Why smart street lights are part of Kansas City's urban transformation plan


We've said if often enough: smart street light networks are an ideal launch pad for smart cities. They're highly adaptable. They're scalable. They're energy efficient. And they can help cities do so much more than provide economical lighting because applications for smart transportation, environmental monitoring, city services management and others can be added to the network. While Kansas City leaders chose to start small, they're well aware of the benefits smart street lights will bring. — Doug Peeples


With help from partner companies, Kansas City recently announced it will install free public Wi-Fi in a 50-block section of downtown and it has already embarked on the first phase of an integrated city-wide transit system with its new KC Streetcar and other features. It also plans to add 125 smart street lights with more to come.

True, as a story in The Verge noted, the city is angling to increase its chances of winning a $40 million grant from the U.S. Department of Transportation that would go a long way toward supporting the city's smart transportation plans and its smart city urban transformation effort. Kansas City is one of seven in the final round of the DOT competition. Council Lead Partner Cisco and Associate Partner Black & Veatch worked with the city to develop the framework for its urban transformation program.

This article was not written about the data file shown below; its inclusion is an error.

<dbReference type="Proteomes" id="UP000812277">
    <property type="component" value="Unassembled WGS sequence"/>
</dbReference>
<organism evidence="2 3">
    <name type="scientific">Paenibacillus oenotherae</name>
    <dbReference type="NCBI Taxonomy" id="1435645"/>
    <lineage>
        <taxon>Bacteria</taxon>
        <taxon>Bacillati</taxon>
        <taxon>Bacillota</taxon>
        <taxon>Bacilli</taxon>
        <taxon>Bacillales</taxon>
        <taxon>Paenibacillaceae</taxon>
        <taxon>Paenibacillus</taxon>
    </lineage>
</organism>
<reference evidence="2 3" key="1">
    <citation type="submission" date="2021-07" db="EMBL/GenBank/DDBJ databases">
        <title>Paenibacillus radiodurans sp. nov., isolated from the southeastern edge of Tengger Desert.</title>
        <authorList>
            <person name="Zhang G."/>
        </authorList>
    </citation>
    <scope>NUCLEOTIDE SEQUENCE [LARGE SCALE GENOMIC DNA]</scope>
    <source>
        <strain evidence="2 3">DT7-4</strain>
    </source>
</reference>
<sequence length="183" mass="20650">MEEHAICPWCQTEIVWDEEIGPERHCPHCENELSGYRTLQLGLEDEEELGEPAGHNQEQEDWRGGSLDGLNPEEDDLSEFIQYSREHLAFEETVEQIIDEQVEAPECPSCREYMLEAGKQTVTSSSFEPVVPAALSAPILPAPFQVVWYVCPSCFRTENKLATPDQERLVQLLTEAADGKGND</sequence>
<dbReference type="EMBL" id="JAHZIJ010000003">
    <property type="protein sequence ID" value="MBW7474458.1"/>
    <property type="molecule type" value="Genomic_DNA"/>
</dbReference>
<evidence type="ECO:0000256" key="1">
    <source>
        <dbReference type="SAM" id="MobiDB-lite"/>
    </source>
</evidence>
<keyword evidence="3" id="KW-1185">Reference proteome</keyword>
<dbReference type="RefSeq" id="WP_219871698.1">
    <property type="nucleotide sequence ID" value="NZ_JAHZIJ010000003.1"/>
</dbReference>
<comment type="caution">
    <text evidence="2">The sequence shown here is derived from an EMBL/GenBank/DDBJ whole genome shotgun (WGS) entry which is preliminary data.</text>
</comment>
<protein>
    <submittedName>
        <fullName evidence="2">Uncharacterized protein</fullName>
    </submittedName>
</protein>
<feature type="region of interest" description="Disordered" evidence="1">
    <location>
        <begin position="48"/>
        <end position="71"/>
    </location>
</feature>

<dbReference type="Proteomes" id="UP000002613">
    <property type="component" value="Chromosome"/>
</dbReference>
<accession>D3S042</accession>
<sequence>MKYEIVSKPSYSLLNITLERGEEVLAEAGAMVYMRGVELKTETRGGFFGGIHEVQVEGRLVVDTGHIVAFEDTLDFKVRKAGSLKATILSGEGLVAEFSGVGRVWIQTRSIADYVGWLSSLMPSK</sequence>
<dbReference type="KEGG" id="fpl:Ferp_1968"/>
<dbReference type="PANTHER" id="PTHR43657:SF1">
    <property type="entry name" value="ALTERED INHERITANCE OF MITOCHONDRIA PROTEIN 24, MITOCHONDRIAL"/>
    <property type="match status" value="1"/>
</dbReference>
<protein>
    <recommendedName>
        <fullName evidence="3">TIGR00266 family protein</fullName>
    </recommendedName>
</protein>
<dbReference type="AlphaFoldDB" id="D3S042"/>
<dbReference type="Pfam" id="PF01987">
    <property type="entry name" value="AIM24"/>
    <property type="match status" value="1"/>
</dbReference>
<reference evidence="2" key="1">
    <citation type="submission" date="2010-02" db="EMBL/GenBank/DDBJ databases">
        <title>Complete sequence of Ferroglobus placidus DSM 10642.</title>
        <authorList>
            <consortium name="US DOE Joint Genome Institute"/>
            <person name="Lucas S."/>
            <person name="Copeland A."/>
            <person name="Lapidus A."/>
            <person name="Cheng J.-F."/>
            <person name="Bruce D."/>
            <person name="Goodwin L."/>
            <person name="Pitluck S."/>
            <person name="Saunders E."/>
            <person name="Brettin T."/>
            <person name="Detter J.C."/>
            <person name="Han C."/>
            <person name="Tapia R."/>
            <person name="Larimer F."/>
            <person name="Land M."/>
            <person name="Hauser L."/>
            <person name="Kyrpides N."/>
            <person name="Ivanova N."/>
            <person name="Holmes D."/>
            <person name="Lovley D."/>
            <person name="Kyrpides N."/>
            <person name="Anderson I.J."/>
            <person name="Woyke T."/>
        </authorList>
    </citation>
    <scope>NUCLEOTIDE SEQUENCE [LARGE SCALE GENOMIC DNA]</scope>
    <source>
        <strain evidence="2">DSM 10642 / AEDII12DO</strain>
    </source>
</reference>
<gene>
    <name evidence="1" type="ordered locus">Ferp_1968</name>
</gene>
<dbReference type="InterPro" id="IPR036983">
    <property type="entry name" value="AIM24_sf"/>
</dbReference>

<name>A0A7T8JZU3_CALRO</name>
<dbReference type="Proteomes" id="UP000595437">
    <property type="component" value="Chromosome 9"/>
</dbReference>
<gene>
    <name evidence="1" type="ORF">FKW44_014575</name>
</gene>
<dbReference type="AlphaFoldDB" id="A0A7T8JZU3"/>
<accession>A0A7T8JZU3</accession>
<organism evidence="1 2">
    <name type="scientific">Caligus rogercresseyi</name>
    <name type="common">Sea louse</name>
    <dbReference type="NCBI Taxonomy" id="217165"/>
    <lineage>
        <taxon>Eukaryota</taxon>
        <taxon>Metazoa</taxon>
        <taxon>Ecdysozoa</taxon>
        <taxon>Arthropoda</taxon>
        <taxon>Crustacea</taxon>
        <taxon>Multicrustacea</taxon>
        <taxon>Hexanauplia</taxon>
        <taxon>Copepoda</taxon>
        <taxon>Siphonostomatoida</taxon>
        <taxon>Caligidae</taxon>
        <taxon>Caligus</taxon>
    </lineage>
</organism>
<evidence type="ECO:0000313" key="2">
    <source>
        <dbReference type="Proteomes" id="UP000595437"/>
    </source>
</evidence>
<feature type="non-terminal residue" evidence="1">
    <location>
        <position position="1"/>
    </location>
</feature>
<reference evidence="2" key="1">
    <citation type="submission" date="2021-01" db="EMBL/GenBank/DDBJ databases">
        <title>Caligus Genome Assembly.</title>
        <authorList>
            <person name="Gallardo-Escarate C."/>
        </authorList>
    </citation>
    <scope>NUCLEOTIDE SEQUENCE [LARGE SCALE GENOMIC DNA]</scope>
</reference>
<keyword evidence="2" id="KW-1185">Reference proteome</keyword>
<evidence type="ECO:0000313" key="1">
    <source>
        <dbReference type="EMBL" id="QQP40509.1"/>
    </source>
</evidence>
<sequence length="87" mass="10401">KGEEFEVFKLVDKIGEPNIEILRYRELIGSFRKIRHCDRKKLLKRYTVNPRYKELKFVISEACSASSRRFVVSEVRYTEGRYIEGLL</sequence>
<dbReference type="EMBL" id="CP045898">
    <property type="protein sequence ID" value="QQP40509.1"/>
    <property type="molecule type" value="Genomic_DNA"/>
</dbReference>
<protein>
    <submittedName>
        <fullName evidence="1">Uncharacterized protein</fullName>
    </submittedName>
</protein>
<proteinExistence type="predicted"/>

But it's much more than that
The city's primary reason for providing smart street lights and the other improvements is to meet the expectations of its citizens. "The smart city piece of this has been to augment that physical construction with the 21st century capabilities that our citizens not only expect from the commercial world but also from the city itself," said Bob Bennett, the city's chief innovation officer.

For the street light project the city selected lighting that has sensors that tell the lights to dim when no one is beneath them. The combination of LED lamps and the ability to dim can save a substantial amount of money on a city's energy bill. And the lighting system also includes sensors that recognize large groups of people, a feature that can help the city decide the best locations to direct resources, such as police personnel, or help businesses determine the best locations.

The city's Wi-Fi (with data aggregation and networking provided by Cisco) and smart street light strategy is part of a larger plan to install a rapid transit bus corridor and self-driving car lanes. Both the transit system and car lanes will likely be connected to the monitoring and other capabilities of the street lighting network.

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Doug Peeples is a Portland, Oregon-based writer specializing in technology and energy. Follow @smartccouncil on Twitter.